Tuesday, September 18, 2012

Comparing Obama's "guns or religion" to Romney's "My job is not to worry about these people."

The unemployment line: Mitt Romney's 47 percent?

Over the years Slate's Will Saletan has often annoyed me, especially when he welcomed Paul Ryan to the Republican ticket with open arms (he later "broke up with him"). But today's article comparing Obama's famous 2008 "cling to guns or religion" comment with Romney's hidden-camera fundraising video statement is smart analysis and very telling in revealing the character of the two candidates for president in 2012:
But notice what else the recording shows. Obama tells his audience not to write off any group.  He recommends humility and openness. Even in the most unlikely neighborhoods, among “people of every background,” he tells his volunteers they’ll find supporters.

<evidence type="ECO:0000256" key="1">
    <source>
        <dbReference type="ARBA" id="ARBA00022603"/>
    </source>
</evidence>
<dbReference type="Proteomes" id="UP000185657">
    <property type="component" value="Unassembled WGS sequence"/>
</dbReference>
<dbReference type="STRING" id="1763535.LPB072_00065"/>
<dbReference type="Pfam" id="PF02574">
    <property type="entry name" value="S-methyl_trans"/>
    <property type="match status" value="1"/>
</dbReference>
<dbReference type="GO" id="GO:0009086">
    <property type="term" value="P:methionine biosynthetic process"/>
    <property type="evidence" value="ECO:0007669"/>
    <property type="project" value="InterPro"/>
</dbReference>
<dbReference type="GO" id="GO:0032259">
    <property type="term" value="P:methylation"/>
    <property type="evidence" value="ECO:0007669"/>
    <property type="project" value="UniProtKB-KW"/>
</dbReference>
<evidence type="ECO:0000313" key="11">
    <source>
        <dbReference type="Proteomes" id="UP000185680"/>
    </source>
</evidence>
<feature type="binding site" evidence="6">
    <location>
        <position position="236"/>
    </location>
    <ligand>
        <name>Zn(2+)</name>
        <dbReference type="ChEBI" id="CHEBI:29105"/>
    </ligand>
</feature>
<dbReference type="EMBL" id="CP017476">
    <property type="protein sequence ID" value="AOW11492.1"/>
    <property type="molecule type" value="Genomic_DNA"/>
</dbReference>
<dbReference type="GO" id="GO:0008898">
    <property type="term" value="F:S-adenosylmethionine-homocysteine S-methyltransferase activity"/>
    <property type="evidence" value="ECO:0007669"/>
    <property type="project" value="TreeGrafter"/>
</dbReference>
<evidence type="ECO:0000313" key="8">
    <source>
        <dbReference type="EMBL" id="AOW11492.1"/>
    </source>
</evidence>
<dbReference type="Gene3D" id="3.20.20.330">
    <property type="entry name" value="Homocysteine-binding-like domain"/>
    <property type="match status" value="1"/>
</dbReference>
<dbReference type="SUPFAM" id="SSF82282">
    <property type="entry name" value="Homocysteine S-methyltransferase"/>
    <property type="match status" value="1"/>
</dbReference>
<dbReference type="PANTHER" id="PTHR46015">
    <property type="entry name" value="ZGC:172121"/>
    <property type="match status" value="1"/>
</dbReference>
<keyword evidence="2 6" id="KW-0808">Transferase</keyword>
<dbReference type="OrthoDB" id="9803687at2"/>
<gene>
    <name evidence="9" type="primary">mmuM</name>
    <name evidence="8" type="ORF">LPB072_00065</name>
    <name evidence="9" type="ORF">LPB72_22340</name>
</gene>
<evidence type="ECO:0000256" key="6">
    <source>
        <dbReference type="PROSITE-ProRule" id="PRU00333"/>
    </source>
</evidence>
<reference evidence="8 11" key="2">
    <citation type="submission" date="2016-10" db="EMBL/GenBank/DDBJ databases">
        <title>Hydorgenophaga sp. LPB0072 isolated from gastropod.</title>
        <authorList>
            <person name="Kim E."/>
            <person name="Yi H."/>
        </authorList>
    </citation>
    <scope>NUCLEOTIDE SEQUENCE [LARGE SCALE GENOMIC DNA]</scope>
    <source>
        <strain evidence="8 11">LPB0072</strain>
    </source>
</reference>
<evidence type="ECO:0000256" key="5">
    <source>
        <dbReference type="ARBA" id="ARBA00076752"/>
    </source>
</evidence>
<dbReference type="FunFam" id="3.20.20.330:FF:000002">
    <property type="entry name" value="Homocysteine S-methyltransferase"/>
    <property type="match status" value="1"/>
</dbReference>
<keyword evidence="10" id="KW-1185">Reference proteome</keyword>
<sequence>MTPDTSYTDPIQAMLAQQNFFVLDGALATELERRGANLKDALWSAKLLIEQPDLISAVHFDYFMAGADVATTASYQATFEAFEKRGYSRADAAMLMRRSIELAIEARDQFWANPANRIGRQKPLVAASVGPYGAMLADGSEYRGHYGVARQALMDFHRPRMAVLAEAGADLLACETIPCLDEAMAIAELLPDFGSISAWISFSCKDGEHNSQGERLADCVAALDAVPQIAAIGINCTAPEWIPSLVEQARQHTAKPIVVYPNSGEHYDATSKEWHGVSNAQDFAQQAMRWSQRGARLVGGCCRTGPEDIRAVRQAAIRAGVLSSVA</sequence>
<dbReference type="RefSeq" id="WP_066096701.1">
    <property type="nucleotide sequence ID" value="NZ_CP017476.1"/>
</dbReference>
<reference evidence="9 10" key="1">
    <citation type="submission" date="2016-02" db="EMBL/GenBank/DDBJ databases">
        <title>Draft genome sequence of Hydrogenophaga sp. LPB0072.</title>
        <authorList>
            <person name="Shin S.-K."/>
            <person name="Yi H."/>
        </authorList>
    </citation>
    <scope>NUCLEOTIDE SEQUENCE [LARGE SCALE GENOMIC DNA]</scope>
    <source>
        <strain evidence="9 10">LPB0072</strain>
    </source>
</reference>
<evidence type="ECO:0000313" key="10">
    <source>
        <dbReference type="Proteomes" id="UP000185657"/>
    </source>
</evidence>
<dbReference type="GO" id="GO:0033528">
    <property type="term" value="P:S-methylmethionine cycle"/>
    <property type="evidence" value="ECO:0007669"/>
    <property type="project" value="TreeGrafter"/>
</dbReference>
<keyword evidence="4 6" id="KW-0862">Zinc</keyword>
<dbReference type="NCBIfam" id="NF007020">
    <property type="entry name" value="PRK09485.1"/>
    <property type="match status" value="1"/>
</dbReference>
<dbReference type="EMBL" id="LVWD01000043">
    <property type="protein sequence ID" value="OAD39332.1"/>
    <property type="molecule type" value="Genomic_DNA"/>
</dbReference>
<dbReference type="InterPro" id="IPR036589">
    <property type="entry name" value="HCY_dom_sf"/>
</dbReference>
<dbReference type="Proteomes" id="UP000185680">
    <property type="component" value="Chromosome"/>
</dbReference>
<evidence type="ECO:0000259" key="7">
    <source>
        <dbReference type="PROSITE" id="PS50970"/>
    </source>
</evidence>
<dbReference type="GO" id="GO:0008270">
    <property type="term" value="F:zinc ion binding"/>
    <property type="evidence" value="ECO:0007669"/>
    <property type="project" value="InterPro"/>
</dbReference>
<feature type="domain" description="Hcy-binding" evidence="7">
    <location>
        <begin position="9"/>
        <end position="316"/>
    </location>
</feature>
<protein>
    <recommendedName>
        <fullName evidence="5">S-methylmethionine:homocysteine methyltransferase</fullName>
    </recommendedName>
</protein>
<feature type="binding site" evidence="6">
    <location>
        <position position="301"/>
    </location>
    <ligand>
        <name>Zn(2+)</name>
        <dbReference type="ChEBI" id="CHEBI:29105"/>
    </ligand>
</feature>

He also advises the volunteers not to write off every voter who seems unreceptive. The tough reception, he suggests, might be just a “layer of skepticism,” a “part of them that just doesn't buy it.” Beneath that layer, the whole voter is more complicated.
In particular, Obama rejects the caricature of hostile white voters as racists. Instead of assuming that they just ”don’t want to vote for the black guy,” he asks his volunteers to focus on these voters’ economic concerns. He counsels empathy. “They feel so betrayed,” he says.
The whole thrust of Obama’s answer is persuasion.
Will Saletan gets it just right this time. Good job.

Rural white America: Obama doesn't write them off.

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